A letter writer to the Sydney Morning Herald (24 Sept.) felt moved to quote Nietzsche: "Whoever fights monsters should see to it that in the process he does not become a monster." This is from fragment 146 of Beyond Good and Evil (1886). The fragment goes on: "And when you gaze long into an abyss the abyss also gazes into you." Nearby is fragment 156: "Madness is something rare in individuals – but in groups, parties, peoples, ages it is the rule."


In Joyce's Ulysses Mr Leopold Paula Bloom, on 16 June 1904, under threat of expulsion by the nationalist Irish citizens in Barney Kiernan's pub, declares his utopian pacifism, that history, with its recourse to "force", its "insult and hatred", is of "no use", that it is the very reverse of what is really life, which is love, the "opposite of hatred". Not, one might think, the philosophy of the future IRA.

Will all the world's Arabs and Muslims now experience destruction, persecution, and atrocity because of the extreme violence of a few acting on behalf of all, from whom this violent few never asked nor received permission?


At the end of The Fateful Triangle (1983), Chomsky feared that Israel would be the cause of the next world war.

A very courageous group has formed in the US called Not in My Name, of Jews who refuse Zionism: but so tiny a group. The great French scholar of the Middle East Maxime Rodinson felt that Zionism would only fail when the "Jewish masses" came over to the opinion that it was wrong, recognising that it was and is a disastrous imposition of European concepts of settler-colonialism onto the Middle East and an insult to the Arab world. (Rodinson 1973: 95, 1983: 116)

Spinoza in his undoubtedly elitist 1670 Tractatus Theologico-Politicus suggested that in a democratic society the tyrannical majority, incapable of reason, needed guidance in the form of institutions that embodied reason. Spinoza felt that the disputatious theologians of his own time in their various Christian sects fomented hatred and mob violence. His friends the De Witt brothers were torn to pieces by a (bourgeois) mob. He himself, alleged to be an atheist, once had to persuade a mob to disperse that had appeared outside his home. (Spinoza 1989: 49-56, 78, 161, 262; Docker 2001: 91-99)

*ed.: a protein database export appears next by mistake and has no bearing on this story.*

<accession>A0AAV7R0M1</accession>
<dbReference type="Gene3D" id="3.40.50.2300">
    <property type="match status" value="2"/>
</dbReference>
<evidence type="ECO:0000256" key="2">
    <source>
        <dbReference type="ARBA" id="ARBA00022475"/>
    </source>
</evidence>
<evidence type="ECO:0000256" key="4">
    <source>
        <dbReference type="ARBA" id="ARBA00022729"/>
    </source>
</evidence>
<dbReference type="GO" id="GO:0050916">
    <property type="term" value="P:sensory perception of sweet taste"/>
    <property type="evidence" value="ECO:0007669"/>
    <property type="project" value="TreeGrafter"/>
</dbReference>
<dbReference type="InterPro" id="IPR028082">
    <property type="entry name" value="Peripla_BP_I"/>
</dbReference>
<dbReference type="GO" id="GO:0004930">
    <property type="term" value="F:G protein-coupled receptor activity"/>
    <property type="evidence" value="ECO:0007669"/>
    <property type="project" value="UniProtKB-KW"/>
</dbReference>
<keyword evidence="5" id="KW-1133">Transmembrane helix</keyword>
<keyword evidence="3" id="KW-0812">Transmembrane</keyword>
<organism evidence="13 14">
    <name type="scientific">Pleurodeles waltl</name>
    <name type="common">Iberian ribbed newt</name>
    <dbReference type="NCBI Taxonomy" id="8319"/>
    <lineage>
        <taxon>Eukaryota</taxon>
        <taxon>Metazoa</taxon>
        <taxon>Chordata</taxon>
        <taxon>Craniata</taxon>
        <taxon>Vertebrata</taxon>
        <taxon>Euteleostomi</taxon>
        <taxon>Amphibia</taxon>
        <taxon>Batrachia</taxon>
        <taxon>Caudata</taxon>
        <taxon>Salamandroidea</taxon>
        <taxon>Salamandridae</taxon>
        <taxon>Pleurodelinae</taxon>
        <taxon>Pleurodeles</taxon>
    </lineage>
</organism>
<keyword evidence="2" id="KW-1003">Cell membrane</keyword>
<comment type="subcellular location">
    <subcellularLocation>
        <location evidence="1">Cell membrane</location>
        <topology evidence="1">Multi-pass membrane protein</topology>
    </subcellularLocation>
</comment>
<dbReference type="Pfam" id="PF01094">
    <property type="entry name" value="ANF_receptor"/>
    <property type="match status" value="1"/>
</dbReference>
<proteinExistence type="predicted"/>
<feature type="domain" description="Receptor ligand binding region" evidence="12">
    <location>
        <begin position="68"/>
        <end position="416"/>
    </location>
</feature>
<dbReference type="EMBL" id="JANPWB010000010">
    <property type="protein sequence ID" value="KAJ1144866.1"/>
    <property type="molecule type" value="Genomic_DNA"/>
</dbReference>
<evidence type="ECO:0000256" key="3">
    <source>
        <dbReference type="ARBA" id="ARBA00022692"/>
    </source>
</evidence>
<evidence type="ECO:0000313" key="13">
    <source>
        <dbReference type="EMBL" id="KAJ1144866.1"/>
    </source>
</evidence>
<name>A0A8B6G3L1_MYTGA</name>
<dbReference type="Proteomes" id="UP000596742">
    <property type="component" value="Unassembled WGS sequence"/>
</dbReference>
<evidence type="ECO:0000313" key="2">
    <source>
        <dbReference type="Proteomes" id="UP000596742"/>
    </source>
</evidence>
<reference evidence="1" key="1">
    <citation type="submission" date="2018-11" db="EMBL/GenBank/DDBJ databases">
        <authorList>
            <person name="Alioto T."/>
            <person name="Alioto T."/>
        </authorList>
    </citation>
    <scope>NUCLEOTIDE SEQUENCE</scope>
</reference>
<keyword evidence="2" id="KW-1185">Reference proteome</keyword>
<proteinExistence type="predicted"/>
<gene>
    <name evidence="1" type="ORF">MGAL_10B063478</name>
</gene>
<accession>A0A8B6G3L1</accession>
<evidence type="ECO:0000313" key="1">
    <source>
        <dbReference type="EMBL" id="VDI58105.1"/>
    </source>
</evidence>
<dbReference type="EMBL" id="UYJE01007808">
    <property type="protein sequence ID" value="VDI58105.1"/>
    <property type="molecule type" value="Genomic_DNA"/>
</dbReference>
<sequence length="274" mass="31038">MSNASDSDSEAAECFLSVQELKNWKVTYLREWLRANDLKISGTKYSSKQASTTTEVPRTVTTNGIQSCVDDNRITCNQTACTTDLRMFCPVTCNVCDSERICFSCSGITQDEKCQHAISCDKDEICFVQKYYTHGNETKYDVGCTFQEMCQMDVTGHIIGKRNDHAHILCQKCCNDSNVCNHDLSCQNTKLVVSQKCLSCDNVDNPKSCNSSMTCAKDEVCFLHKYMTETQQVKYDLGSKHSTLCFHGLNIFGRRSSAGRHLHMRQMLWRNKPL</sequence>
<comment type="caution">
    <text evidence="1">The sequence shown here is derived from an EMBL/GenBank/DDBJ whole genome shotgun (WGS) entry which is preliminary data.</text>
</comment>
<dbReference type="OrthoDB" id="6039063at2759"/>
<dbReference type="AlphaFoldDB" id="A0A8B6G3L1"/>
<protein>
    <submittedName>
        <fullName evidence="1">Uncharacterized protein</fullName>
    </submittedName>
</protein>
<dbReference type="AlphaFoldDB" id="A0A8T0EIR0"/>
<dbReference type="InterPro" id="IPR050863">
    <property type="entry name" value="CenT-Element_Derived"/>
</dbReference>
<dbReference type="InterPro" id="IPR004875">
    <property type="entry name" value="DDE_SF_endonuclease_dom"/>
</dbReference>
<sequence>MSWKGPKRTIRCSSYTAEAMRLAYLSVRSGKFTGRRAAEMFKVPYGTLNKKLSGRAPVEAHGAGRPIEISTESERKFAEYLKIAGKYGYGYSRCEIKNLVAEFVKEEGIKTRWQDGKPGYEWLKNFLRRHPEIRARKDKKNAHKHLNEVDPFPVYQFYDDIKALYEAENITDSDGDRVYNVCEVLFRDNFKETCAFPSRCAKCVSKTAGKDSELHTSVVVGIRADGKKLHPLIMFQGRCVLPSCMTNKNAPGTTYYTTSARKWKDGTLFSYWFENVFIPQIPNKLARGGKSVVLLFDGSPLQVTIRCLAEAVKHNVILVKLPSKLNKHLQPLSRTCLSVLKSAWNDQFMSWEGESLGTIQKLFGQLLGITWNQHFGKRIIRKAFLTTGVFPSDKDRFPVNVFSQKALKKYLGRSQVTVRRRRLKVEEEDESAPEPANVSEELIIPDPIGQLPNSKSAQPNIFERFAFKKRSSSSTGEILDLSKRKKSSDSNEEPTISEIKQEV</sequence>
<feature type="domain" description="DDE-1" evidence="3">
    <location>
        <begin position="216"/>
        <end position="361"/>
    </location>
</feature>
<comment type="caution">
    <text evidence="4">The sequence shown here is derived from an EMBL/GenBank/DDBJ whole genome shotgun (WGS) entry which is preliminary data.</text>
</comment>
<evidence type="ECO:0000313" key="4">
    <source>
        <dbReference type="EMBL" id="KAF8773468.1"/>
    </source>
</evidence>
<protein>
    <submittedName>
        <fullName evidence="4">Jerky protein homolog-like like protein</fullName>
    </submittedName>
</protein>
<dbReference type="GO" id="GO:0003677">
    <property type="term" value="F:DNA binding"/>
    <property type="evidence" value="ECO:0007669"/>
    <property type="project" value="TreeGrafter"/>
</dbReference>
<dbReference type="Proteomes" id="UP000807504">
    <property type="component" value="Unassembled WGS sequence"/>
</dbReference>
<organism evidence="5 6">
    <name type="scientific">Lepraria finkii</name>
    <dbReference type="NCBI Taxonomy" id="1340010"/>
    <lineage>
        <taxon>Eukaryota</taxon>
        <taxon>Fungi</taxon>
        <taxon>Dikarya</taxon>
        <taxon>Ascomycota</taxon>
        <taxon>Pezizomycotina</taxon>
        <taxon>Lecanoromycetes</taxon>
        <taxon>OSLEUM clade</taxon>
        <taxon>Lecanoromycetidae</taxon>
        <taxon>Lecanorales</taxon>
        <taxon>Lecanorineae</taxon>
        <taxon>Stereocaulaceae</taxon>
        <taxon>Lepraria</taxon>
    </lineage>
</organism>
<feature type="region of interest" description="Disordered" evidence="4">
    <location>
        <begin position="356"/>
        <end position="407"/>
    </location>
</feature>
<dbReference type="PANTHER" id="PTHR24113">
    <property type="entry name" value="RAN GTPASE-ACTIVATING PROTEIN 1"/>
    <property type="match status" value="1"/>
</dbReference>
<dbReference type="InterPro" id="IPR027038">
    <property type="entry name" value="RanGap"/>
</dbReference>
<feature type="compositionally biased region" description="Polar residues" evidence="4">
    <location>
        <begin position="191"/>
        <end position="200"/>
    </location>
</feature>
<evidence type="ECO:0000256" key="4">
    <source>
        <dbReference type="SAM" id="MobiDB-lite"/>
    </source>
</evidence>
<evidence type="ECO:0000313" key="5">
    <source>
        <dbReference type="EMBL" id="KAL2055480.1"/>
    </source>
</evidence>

In Australia today the equivalent of sectarian theologians creating a society of hatred and inciting possible mob violence against strangers and those perceived as internal enemies are our present political leaders of both major parties, rightwing journalist-commentators in the broadsheets, and talk back radio entertainers.

Australia's journalists, the majority of them, the ones who seem effortlessly to command regular columns and enormous amounts of word space, are perhaps the greatest danger to democracy today, and certainly to a public sphere that hopefully can transcend brutal positivism; their hatred of academics and intellectuals is pathological.

The inferiority of Australian journalists, compared to knowledgeable British journalists like Robert Fisk, has once again been alarmingly revealed: their ignorant assertiveness, their arrogant mediocrity.

Could Australia become fascist? In Moses and Monotheism Freud said that where athletic development becomes the ideal of the people, brutality and the inclination to violence are usually found. (1967: 147)


The great Polish-Jewish jurist Raphaël Lemkin (1944: 79) in his Axis Rule in Occupied Europe invented the term genocide. "Genocide has two main phases: one, destruction of the national pattern of the oppressed group; the other, the imposition of the national pattern of the oppressor." Lemkin linked the second phase to colonisation: "This imposition … may be made upon the oppressed population which is allowed to remain, or upon the territory alone, after the removal of the population and the colonization of the area by the colonizer's own nationals." For Lemkin, genocide does not necessarily though it certainly may work by direct killing (in World War Two, he observed, the technique of mass killing was employed mainly against Jews, Poles, Slovenes, and Russians). Genocide involves destruction of the honour, dignity, reputation, and integrity of a people.

In A Little Matter of Genocide the Native American historian Ward Churchill, drawing on Lemkin's 1944 definition, suggests that liberal-democratic settler-colonies like the United States, Canada, Australia, New Zealand and Israel are inherently genocidal, since wholesale displacement, reduction in numbers, and forced assimilation of indigenous peoples are a requirement of their existence. (1997: 84, 415-422 )

Settler-colonies around the globe, which present themselves as the bearers of civilization, of Enlightenment liberalism, of modernity, are established in the violence of inherent genocide, its heartlessness and cruelty.